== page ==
Pentagon Unveils New Policies Allowing Transgender Troops

A soldier attending The United States Army Air Assault School rappels from a UH-60 Blackhawk helicopter at Fort Campbell
The Pentagon will overturn the trans military ban on April 30.
REUTERS/Bryan Woolston

In accordance with a pair of directives from President Joe Biden, the Pentagon is officially reversing anti-trans military policies implemented under former President Donald Trump.

The Department of Defense announced March 31 that the agency is restoring its 2016 policies, which first allowed transgender service members to serve openly in the military, effective April 30. The updated policies restore discrimination protections on the basis of gender identity and allow trans services members to access gender-affirming medical care.

The department’s update comes months after the Biden administration signed two executive orders — one combating discrimination on the basis of sexual orientation or gender identity and the other lifting the Trump administration’s ban on trans troops.

“The United States armed forces are in the business of defending our fellow citizens from our enemies, foreign and domestic,” Defense Secretary Lloyd Austin said in a written statement. “I believe we accomplish that mission more effectively when we represent all our fellow citizens. I also believe we should avail ourselves of the best possible talent in our population, regardless of gender identity. We would be rendering ourselves less fit to the task if we excluded from our ranks people who meet our standards and who have the skills and devotion to serve in uniform. This is the right thing to do. It is also the smart thing to do.”

Former President Trump first announced the ban on Twitter in 2017 and went on to justify his policy by pushing nonsensical claims that trans people were unfit to serve because of high transition-related healthcare costs.

“We’d actually have to break rules and regulations in order to have that,” Trump falsely stated during an interview with Piers Morgan of “Good Morning Britain.” “It is what it is… The operation is $200,000, $250,000, the recovery period is long, and they have to take large amounts of drugs after that… You can’t do that.”

After the ban went into effect in April of 2019, Gay City News uncovered the military’s dysfunctional and chaotic rollout process. When this newspaper contacted every branch of the government to seek details on the status of the policy, some branches withheld details about discharges and others said discharges of trans service members were not being tracked. The Pentagon at the time itself also appeared to misrepresent the policy.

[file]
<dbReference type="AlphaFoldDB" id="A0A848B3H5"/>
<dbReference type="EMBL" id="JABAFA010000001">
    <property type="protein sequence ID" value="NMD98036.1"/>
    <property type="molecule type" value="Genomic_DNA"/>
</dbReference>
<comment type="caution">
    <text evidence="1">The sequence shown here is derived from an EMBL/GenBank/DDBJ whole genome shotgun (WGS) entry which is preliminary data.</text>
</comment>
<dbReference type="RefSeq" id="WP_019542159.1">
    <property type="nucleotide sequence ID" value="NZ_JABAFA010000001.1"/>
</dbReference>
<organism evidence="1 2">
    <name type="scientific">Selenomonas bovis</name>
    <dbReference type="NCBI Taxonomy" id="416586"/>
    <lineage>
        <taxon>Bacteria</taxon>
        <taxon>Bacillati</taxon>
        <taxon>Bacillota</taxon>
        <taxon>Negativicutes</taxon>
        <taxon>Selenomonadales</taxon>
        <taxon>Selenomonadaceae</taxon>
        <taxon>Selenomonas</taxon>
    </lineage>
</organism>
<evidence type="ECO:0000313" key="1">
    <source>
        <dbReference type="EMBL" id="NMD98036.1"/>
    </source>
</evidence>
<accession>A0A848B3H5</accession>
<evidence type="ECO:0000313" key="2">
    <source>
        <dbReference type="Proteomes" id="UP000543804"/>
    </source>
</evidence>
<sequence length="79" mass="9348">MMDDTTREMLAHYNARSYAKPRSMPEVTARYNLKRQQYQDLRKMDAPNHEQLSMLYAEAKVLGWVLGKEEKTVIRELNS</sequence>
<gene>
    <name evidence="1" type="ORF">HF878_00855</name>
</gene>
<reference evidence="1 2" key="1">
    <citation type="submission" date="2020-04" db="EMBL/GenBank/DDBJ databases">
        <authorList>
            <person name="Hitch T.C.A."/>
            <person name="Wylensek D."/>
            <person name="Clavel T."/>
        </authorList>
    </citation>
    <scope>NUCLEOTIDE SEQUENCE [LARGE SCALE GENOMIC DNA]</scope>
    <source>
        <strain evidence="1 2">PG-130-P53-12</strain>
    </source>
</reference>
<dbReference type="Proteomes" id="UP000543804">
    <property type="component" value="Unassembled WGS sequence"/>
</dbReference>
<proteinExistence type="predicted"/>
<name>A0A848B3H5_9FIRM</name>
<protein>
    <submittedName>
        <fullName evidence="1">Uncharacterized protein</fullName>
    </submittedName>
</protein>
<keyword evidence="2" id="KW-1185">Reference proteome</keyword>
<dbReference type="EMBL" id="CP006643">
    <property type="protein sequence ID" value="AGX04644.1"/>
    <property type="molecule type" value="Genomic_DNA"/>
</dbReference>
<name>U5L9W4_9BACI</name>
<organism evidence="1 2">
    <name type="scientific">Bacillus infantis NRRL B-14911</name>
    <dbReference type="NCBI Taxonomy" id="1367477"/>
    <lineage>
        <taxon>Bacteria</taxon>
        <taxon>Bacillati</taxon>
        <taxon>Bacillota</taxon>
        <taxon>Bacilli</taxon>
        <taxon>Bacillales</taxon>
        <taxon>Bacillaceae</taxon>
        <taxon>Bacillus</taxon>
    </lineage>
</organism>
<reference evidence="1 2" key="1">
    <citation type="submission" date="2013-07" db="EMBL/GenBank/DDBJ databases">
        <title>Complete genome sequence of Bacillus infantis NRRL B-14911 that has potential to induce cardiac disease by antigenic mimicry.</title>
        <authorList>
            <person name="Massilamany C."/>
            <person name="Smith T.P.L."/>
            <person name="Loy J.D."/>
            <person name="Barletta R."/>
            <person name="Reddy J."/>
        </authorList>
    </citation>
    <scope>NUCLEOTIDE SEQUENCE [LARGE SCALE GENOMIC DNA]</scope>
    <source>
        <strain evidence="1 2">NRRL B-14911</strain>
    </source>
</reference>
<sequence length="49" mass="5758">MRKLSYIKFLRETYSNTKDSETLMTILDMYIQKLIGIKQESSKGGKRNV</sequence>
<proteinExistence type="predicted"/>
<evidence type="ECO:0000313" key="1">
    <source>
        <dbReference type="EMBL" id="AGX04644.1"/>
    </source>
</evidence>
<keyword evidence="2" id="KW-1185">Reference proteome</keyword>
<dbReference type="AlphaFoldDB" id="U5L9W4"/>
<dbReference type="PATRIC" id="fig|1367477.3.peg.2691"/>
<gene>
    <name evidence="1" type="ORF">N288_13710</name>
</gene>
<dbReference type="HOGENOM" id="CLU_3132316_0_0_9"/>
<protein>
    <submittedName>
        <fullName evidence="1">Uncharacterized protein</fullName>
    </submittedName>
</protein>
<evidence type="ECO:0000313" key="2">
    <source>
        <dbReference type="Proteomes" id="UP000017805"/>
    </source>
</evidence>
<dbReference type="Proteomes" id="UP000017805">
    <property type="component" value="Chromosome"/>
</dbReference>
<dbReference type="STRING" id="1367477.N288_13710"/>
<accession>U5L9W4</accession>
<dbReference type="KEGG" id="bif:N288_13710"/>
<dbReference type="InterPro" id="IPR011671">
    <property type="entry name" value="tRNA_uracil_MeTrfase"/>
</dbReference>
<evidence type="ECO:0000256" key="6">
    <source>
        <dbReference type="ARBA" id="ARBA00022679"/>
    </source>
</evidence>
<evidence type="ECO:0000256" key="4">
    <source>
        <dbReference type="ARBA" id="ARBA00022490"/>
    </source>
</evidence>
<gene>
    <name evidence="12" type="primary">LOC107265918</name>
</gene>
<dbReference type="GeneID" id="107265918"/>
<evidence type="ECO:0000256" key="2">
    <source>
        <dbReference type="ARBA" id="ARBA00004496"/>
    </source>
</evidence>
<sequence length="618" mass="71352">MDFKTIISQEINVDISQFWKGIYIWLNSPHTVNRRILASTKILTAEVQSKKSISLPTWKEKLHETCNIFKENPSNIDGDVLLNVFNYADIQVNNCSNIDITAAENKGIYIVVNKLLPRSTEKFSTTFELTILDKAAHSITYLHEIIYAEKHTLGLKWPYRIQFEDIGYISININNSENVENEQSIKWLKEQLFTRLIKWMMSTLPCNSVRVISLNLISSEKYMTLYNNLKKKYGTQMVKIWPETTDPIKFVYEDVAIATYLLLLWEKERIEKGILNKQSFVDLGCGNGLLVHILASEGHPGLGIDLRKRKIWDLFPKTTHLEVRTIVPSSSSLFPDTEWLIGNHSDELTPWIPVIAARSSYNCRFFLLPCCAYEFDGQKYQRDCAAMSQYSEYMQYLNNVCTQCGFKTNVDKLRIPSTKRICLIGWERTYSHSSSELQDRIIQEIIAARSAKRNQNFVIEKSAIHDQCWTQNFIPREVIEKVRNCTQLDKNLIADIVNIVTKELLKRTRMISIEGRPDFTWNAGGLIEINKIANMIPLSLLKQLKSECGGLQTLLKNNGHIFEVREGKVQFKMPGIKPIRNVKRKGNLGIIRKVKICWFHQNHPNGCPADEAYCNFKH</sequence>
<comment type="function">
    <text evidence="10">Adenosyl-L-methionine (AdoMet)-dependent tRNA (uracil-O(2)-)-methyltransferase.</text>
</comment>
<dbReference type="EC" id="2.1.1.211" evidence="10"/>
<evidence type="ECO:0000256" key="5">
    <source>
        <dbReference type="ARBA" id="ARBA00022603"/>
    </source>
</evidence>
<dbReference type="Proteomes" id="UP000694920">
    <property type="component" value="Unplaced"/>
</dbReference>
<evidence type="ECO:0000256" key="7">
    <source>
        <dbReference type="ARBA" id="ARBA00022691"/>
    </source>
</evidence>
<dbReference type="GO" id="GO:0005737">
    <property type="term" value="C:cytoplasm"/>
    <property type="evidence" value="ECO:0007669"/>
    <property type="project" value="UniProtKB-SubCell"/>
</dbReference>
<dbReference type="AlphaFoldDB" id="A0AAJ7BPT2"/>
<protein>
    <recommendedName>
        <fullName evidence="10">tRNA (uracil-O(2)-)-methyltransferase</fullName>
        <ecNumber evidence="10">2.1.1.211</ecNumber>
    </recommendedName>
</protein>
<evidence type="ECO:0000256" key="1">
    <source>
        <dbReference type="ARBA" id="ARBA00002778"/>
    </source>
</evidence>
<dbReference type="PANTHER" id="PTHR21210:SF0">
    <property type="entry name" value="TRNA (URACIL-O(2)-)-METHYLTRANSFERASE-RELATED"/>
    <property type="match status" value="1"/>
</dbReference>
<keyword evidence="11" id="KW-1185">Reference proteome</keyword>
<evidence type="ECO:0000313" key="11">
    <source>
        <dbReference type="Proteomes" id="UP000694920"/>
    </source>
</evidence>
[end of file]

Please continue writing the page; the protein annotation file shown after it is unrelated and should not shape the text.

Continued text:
Now the current administration is drawing praise from researchers and advocates alike.

Aaron Belkin, director of the Palm Center, a think tank studying LGBTQ people in the armed forces, applauded the administration’s plan and said the center would continue to monitor the re-integration of transgender troops.

“This is a big step toward making our military stronger and fairer,” Belkin said in a written statement.  “It recognizes years of research showing that a single standard for all service members improves readiness and allows for the widest possible pool of qualified personnel.”

SPART*A, a group of transgender service members and veterans, said the latest measures would improve the well-being of transgender military personnel who have felt forced to hide their gender identity.

“This policy provides much-needed clarity to our service members, allowing them to complete their transitions in a timely fashion and quickly resume their day to day mission within our armed services,” Melody Stachour, a Navy chief petty 0fficer and member at SPART*A, said in a written statement.

According to the organization, the ban disrupted the lives of several service members who were already serving openly under the 2016 policies. Bree Fram, SPART*A’s vice president, said the newest guidelines would build more opportunities for transgender military professionals.

“Military personnel reach maximum effectiveness when they have access to all medically necessary care, and we are excited that this policy extends that access to transgender service members,” Fram said in a written statement. “Opening recruitment to transgender individuals ensures an extremely talented and motivated pool of people that this country needs have the opportunity to serve in uniform.”

Until the policy is in effect later this month, service members, commanders, and medical professionals will follow the Department’s interim guidance instated after Biden’s executive order earlier this year.

To sign up for the Gay City News email newsletter, visit